Definitive Guide To Investing In China

By: ispeculatornew
Date posted: 10.27.2011 (5:00 am) | Write a Comment  (4 Comments)

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Yesterday, we took a deeper look at China and why I think it needs to be a significant part of your retirement holdings. While the value of those assets will fluctuate a great deal, I think there’s little doubt that over 20 or 30 years, you will be much better off than if you decide to stick to already developed economies. I can see how some would argue for more diversification among emerging economics (BRIC and others) and I do understand that but I still think that there are significant advantages to being the world’s most important economy which is exactly what China will become in the near future.

Once someone decides to invest in China, the big question becomes what type of investment should be made. First, we can take a look at the biggest names on the Hong Kong exchange (where most large Chinese corps have generally gone in the markets)

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I think it’s easy to start off by excluding direct trading in China. Not only are there complications with trading in the Chinese currency but there are also a number of legal issues to deal with that make it only worthwhile for large institutions to be active. That leaves a few different options:

Buying ADR’s on US markets: Here is the list of the largest ones:

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You can certainly get exposure to some of the bigger names such as Baidu (BIDU) that trade on US markets which also gives some level of assurance that the financial statements by these companies are legitimate. I think the main issue when doing this is to get exposure to the right names, as many large Chinese corporations are not listed in the US.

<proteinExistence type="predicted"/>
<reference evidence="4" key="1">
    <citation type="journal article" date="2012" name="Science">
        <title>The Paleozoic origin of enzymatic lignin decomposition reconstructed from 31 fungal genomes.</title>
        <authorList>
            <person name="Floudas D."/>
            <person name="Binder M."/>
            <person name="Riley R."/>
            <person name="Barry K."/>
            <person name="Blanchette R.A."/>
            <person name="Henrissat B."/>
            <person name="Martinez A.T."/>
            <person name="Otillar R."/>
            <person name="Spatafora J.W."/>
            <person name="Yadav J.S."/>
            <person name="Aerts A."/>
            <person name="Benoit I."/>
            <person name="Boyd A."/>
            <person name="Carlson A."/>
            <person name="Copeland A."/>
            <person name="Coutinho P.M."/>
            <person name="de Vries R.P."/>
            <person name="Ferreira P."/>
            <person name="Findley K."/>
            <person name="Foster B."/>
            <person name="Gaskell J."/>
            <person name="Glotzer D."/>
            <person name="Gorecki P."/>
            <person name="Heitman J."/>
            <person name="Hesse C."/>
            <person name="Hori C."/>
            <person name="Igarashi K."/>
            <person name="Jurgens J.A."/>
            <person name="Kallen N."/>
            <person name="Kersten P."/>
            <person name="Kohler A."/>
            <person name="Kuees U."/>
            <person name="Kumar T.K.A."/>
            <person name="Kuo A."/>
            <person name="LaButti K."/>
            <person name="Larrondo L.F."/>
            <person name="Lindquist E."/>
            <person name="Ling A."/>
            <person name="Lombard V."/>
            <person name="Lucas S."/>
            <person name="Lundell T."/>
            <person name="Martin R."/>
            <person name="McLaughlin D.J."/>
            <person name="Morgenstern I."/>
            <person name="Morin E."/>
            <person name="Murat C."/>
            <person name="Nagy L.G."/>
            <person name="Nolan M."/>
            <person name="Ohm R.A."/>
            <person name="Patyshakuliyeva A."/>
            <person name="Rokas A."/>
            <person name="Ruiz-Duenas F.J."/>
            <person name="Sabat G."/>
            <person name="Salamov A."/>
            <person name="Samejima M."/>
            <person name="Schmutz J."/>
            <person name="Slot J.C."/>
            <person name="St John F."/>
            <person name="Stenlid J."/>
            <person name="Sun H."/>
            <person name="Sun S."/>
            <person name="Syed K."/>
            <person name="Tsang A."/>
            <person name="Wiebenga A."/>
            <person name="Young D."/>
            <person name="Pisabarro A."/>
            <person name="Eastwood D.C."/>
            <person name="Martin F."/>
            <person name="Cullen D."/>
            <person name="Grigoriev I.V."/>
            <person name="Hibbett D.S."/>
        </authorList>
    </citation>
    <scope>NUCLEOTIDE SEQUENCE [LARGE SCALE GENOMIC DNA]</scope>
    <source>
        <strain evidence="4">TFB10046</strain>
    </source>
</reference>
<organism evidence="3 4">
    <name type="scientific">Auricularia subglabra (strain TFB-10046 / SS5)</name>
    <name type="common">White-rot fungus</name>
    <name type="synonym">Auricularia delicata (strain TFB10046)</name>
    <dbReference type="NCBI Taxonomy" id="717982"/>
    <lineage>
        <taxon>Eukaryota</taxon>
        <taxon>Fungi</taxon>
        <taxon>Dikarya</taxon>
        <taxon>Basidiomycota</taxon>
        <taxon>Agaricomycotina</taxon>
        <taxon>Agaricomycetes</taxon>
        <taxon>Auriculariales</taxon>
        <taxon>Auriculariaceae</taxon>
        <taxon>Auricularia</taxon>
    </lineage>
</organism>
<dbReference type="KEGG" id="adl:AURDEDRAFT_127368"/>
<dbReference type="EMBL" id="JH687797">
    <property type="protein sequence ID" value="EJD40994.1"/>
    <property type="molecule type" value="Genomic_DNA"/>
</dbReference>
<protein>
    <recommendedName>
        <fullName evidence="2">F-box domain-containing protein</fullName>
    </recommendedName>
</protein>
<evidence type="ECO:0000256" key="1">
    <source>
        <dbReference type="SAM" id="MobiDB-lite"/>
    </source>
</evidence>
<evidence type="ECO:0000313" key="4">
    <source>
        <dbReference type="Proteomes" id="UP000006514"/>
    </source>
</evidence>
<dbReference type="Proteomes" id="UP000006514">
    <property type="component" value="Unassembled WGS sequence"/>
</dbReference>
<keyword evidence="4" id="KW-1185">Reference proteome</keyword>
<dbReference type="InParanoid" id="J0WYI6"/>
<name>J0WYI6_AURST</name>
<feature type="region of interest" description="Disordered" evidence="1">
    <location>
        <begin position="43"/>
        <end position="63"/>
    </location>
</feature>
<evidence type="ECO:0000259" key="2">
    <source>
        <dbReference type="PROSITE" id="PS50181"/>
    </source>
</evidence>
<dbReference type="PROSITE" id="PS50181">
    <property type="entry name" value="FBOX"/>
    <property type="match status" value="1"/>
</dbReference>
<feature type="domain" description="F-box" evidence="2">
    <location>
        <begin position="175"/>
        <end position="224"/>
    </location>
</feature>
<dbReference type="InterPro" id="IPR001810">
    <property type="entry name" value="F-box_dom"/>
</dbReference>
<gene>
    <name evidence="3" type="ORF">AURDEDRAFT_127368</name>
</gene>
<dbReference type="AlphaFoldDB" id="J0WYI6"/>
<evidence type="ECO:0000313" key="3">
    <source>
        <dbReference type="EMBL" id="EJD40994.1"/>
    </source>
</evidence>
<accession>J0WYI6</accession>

Buying Pink Sheets: We had discussed pink sheets trading and it can certainly be a viable option but I think that becomes rather risky for many Chinese corporations. There have been so many scandals and frauds in the listed stocks such as Sino-Forest that buying companies that operate under even less restrictions becomes very risky. How in the world would you verify what you are actually buying.

Buying ETF’s: Personally, I think getting exposure through ETF’s is by far the best way to get long term exposure to China’s stock market. Not only are the costs more reasonable but you have a manager that is paid to do do stock selection and has access to the best companies no matter where they are traded. Here is a list of US traded China ETF’s:

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Personally, as unoriginal as it may seem, I think FXI is a great play. Why? Because it’s difficult to know which Chinese companies will dominate 10 or 20 years from now but I think it’s easy to imagine that going with the biggest ones is a good bet. Over time, the index will add “emerging ones” and as China becomes a global leader, it is likely to promote national champion companies as it has done with Baidu (BIDU) in the internet giving the company a very favorable environment against competitors such as Google (GOOG). So personally, I think FXI should be a significant holding in any very long term portfolio, do you agree?

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  1. Comment by awake — October 27, 2011 @ 11:44 am

    I like FXI long term, but I think EWZ is also a good one as far as ETF’s go for countries. Your thoughts IS?

  2. Comment by IntelligentSpeculator — October 27, 2011 @ 12:09 pm

    @awake – Stay tuned, tomorrow EWZ will be discussed:)

  3. Comment by UltimateSmartMoney — October 28, 2011 @ 3:07 pm

    I think you are absolutely right about holding onto Chinese stocks for long term. However, it is still very risky just because any of the companies go under at any time before your retirement. So if you choose the wrong stock, you could lose all your investment value.

  4. Comment by IS — October 28, 2011 @ 6:48 pm

    @UltimateSmartMoney – I agree, and that is why I’d stick to an index of market leaders rather than just picking companies!

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